'Zoo': TV Review
James Wolk stars as a zoologist investigating why animals worldwide are going on the attack.
When I was little, I hated the petting zoos where you could touch and feed the animals. What assurances did I have that the animals wouldn’t bite or kick me? No, thank you. I was perfectly content to stay on the other side of the fence.
So the new CBS drama Zoo, which features possessed lions escaping from captivity and killing people before the opening credits even roll, is tailor-made to freak me out. The entire series is built on the premise that animals are fed up with being locked up and domesticated and finally have decided to fight back. Aaaacck!
Based on the novel of the same name by James Patterson and Michael Ledwidge, Zoo is fun, escapist fare. The kind of show that will make you want to pop some popcorn and plop down on the couch. Jackson Oz (James Wolk) is a zoologist living in Africa and running a successful safari business. He’s there because he loves and respects wildlife, but he’s also trying to escape the memory of his late father, Professor Robert Oz (Ken Olin), who was driven mad by his controversial theories about animals.
Things are going great for Jackson until lions attack his best friend Abraham (Nonso Anozie). Then, Jackson rescues Chloe (Nora Arnezeder), the sole survivor of a vicious lion attack on a tour group. “How does that even happen? At what point do you die? How does one get eaten to death?” Chloe wonders.
Back in LA, news reporter Jamie Campbell (Kristen Connolly) is investigating lions who escaped from the City of Angels Zoo and killed three people. Jamie thinks the lions' current state of viciousness has something to do with their food, which is made of low-grade beef and pesticides and is supplied by a mega corporation more interested in profits than safety. And just in case possessed zoo animals aren’t enough for you, there is also a bevy of missing cats Jamie is looking into. Indeed, there’s a shot in the pilot of cats lurking in a tree that will turn even the most devoted cat person into a dog lover.
Jamie’s a spunky reporter with a renegade blog and attitude to spare. Her boyfriend Ethan (Reid Scott) thinks she's chasing “the unicorn that killed Kennedy” with her out-there theories. Jamie’s investigation leads her to veterinary pathologist Mitch Morgan (Billy Burke), who is trying to figure out what made the lions go wild. But he doesn’t subscribe to Jamie’s theory. Food may make the lions sick, but it wouldn’t change their behavior.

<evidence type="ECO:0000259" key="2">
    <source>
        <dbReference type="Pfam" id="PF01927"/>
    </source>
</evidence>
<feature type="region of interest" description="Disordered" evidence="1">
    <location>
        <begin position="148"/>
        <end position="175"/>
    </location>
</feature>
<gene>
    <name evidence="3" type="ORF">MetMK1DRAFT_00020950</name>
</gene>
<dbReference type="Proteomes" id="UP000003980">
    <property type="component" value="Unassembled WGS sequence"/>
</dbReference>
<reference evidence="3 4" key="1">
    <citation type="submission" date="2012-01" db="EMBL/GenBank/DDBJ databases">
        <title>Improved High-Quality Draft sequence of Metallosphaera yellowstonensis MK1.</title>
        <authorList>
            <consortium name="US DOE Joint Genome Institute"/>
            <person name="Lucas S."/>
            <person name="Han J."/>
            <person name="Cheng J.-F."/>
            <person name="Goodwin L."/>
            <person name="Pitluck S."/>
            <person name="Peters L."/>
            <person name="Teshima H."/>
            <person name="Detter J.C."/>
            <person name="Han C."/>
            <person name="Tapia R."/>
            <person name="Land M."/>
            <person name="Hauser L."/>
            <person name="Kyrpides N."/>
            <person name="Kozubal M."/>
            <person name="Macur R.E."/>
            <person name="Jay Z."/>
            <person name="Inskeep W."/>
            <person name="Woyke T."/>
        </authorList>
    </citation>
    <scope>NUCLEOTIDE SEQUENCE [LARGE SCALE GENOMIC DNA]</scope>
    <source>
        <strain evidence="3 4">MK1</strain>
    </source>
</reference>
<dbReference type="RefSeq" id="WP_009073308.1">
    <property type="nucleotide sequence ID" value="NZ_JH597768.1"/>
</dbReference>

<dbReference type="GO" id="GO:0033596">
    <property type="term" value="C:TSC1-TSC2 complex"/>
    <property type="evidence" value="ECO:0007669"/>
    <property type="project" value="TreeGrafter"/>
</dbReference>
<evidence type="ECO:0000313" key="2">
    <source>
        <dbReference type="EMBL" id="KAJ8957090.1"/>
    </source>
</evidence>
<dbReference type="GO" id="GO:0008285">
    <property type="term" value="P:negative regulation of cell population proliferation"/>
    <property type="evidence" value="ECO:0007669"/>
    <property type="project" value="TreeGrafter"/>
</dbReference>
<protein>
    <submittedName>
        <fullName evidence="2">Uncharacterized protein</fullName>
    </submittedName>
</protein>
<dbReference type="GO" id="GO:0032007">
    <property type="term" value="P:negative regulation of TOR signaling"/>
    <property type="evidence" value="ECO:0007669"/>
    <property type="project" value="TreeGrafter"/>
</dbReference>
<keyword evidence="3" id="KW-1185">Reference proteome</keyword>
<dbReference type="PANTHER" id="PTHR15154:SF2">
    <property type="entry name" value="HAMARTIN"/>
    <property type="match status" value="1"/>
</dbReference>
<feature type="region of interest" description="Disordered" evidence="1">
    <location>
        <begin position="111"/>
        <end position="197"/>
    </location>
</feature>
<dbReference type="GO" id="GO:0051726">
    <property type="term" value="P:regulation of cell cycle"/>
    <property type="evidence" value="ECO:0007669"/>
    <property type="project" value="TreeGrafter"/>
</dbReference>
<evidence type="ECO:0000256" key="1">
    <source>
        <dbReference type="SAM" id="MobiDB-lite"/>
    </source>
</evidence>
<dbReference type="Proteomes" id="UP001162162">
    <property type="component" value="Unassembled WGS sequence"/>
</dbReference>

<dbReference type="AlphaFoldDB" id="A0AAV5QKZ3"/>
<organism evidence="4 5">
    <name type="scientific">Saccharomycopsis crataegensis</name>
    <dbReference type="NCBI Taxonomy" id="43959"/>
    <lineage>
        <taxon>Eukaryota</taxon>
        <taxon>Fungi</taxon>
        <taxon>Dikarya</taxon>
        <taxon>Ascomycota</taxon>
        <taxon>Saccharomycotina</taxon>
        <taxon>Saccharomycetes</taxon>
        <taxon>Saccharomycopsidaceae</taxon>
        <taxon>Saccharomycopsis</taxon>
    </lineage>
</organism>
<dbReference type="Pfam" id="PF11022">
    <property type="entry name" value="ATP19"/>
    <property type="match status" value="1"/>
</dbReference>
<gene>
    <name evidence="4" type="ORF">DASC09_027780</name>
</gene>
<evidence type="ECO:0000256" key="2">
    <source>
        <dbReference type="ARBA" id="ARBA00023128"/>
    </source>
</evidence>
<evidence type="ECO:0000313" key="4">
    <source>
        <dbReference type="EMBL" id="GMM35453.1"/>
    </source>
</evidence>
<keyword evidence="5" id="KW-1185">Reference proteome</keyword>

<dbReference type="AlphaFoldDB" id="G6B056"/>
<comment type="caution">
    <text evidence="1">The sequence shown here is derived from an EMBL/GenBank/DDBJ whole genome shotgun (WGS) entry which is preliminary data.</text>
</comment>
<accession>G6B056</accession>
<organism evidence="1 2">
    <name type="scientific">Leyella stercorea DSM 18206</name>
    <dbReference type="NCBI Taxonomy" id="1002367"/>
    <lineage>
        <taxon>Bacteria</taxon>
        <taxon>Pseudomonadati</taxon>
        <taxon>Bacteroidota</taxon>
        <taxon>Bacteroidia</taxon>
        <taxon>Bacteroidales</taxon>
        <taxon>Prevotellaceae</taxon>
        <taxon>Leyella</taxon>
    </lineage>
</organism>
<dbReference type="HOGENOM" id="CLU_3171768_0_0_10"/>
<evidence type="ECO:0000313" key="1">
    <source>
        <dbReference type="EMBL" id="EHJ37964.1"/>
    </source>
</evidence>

Jackson has always dismissed his father’s theories as a “brilliant man coming unhinged.” But now he’s realizing maybe his father wasn’t crazy after all. Wolk, who has used his good looks and innate charisma to great effect on shows including Mad Men and Political Animals, is a perfect fit for the role. He’s the kind of laid-back hero who is easy to root for. He is also stuck with the bulk of exposition in the pilot, which he manages to make interesting. “Something clearly is not right here,” he says before launching into a long explanation about how lions travel.
Burke, an actor who has appeared in dozens of TV show, brings an irascible charm to his role of an animal doctor who prefers furry creatures over people. He’s got some of the show’s most funny lines. “Usually, when a girl gives me her phone number, it doesn’t have anything to do with rampaging lions,” he quips when Jamie gives him her card.
The show does require some leaps in logic. For instance, would the zoo be open and full of people the day after lions had escaped? At another point, two characters fall down a cliff but are able to walk away with barely a limp.
Both Jamie and Mitch, and Jackson and Chloe seem destined for romance the same way the stars of summer blockbusters fall in love as the world is falling apart. But honestly, who has time for flirtatious banter when vicious animals are on the attack?
Zoo is scary but not as scary as it could be — the horror is mostly achieved by ominous music and what we don't see. As the series progresses, one of the main characters probably will have to die to raise the stakes.
But the pilot lays the foundation for a potentially great series even if it makes you want to spend your summer far away from any zoo.